Credits 3
    Prerequisites  ,  ,   and  .
  
  •  

    PSY 466 - Psychology of Sex


    Psychological, physiological, and comparative study of sexual behavior.

    Credits 3
    Prerequisites  ,   and  .
  
  •  

    PSY 467 - Psychology of Gender


    Same as  . Examination of gender - the “social role” of being male or female and the effects it has on people as individuals and as a society.

    Credits 3
    Prerequisites  ,  ,   and  .
  
  •  

    PSY 469 - Psychology and the Legal System


    (Same as  .) Overview of the application of psychology to the criminal and civil justice systems and introduction to relevant case law. Topics include police psychology, eyewitness accuracy, jury decision-making, competency to stand trial, criminal responsibility, civil commitment, violence risk assessment, correctional psychology, and juvenile justice.

    Credits 3
    Prerequisites   or   and  .
  
  •  

    PSY 470 - Health Psychology


    Overview of science and clinical practice of health psychology: promotion of health, treatment of illness, and psychosocial correlates of health and illness.

    Credits 3
    Prerequisites  ,   and  .
  
  •  

    PSY 481 - Principles of Psychological Assessment


    Theory, construction, and application of standard psychological tests.

    Credits 3
    Prerequisites  ,   and  .
  
  •  

    PSY 495 - Seminar


    Explores a specific aspect of the advanced study of psychology. Students have a major responsibility for selection and presentation of topics.

    Credits (1-6)
    Prerequisites  ,  , and  .
    May be repeated to a maximum of six credits.
  
  •  

    PSY 496 - Advanced Independent Study


    Individual reading projects under the direction of a faculty member.

    Credits (1-6)
    Prerequisites Permission of instructor.
    May be repeated to a maximum of six credits.
    Notes Department approval must be obtained prior to registration.
  
  •  

    PSY 497 - Supervised Field Experience


    Individual field experience under the supervision of a faculty member.

    Credits (1-5)
    Prerequisites  .
    May be repeated to a maximum of five credits.
    Notes Department approval must be obtained prior to registration.
  
  •  

    PSY 498 - Advanced Independent Research


    Individual research projects under the direction of a faculty member.

    Credits (1-6)
    Prerequisites  .
    May be repeated to a maximum of six credits.
    Notes Department approval must be obtained prior to registration.
  
  •  

    PSY 499 - Advanced Special Topics


    Exploration of special topics in psychology.

    Credits (1-6)
    Prerequisites  ,  , and  .
    May be repeated to a maximum of six credits.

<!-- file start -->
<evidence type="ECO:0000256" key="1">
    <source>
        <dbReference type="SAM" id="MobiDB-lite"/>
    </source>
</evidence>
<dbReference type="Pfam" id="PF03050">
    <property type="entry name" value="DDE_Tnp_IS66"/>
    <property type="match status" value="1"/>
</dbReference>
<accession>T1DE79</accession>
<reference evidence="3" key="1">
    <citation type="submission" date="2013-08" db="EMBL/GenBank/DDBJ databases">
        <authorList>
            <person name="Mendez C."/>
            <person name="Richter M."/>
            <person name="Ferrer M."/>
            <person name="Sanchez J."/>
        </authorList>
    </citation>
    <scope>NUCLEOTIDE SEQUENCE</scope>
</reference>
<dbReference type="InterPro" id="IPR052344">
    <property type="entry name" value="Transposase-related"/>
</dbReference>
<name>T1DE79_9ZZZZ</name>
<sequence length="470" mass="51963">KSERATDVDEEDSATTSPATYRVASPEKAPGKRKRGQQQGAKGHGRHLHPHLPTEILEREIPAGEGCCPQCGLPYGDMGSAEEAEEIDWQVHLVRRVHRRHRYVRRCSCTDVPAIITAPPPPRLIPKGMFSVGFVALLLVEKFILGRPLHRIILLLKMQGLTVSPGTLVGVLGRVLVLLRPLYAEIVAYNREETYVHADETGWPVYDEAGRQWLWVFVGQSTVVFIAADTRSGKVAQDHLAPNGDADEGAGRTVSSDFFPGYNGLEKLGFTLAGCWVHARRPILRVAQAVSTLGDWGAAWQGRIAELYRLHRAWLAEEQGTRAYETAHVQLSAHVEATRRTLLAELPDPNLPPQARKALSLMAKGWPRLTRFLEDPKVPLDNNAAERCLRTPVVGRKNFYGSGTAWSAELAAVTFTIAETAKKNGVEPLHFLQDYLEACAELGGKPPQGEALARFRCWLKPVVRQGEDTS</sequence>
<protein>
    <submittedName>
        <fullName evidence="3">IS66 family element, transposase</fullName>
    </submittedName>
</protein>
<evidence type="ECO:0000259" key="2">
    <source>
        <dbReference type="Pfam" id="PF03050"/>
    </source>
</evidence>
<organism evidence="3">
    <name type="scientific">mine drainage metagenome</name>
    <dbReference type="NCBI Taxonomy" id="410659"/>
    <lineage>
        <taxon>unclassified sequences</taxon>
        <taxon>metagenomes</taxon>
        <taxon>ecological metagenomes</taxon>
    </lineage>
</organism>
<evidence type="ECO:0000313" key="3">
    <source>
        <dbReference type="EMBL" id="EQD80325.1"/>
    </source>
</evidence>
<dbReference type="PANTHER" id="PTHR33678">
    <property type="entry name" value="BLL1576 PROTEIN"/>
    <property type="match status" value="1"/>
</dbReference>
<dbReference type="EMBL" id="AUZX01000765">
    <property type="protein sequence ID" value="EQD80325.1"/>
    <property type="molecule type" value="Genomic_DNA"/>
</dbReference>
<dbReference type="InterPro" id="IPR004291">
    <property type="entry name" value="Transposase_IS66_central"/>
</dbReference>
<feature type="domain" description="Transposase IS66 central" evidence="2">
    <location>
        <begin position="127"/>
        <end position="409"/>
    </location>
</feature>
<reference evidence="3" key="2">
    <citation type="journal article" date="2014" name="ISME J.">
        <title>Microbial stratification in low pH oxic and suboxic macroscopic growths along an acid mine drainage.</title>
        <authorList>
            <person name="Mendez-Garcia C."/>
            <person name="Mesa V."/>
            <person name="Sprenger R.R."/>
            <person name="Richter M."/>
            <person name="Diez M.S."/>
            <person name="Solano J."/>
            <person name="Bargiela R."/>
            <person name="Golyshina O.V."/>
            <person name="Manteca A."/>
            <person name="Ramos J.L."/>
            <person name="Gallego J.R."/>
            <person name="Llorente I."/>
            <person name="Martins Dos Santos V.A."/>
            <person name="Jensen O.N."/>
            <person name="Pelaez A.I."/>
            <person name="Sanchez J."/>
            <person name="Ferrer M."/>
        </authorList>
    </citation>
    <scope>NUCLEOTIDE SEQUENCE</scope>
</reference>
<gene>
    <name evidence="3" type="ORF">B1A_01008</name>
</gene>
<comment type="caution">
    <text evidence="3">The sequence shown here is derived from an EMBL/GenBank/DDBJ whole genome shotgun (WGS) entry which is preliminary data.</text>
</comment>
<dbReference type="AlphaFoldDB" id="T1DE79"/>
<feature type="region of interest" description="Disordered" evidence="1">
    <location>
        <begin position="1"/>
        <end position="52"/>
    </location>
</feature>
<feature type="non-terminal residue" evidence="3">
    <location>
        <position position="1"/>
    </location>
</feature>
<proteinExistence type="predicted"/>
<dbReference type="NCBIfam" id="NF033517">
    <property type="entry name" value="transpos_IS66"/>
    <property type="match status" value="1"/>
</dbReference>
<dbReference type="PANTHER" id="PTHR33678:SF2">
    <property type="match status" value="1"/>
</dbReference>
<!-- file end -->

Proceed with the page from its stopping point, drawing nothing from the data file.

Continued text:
•  

    PUA 230 - Introduction to Leadership Experience


    Formerly Listed as EDU 230

    Encourage analyzing of responsibilities and commitment in the context of leadership. An understanding leadership as a process, rather than a position will be developed and ways this varies from traditional leadership theories. Theories, concepts, and skills will be explored and will be asked to apply this knowledge to their own leadership philosophy.

    Credits 3
  
  •  

    PUA 231 - Leadership Experience


    Formerly Listed as EDU 231.

    A survey of fundamental leadership theory and skills. Students will apply knowledge gained from the course directly to their roles as leaders on and off campus.

    Credits 3
    Prerequisites  .
  
  •  

    PUA 241 - Survey of Public Administration


    Survey of the role of executive agencies in governmental processes. Focuses on bureaucratic procedures for planning, budgeting, utilizing personnel, communicating, and decision making.

    Credits 3
    Notes (Satisfies U.S. Constitution requirement.)
  
  •  

    PUA 250 - Local Government Administration


    American local governments have changed tremendously over the years. Constantly evolving and always colorful, they provide an opportune research setting. Provides an in-depth study of the political processes and administrative procedures used in local governments. Comparative analysis of relevant actors and strategies across communities is incorporated.

    Credits 3
    Prerequisites  .
  
  •  

    PUA 310 - Introduction to Policy Analysis


    Introduction to the “who, what, when, where, and why” of public policy and analysis. Examines policy making process, including federal, state, and intergovernmental decision making, and policy dilemmas in areas including health care, community development, and environment. Teaches basic policy analysis skills and the role of analysts in decision processes.

    Credits 3
    Prerequisites  .
  
  •  

    PUA 381 - Global Leadership


    Formerly Listed as EDUC 381.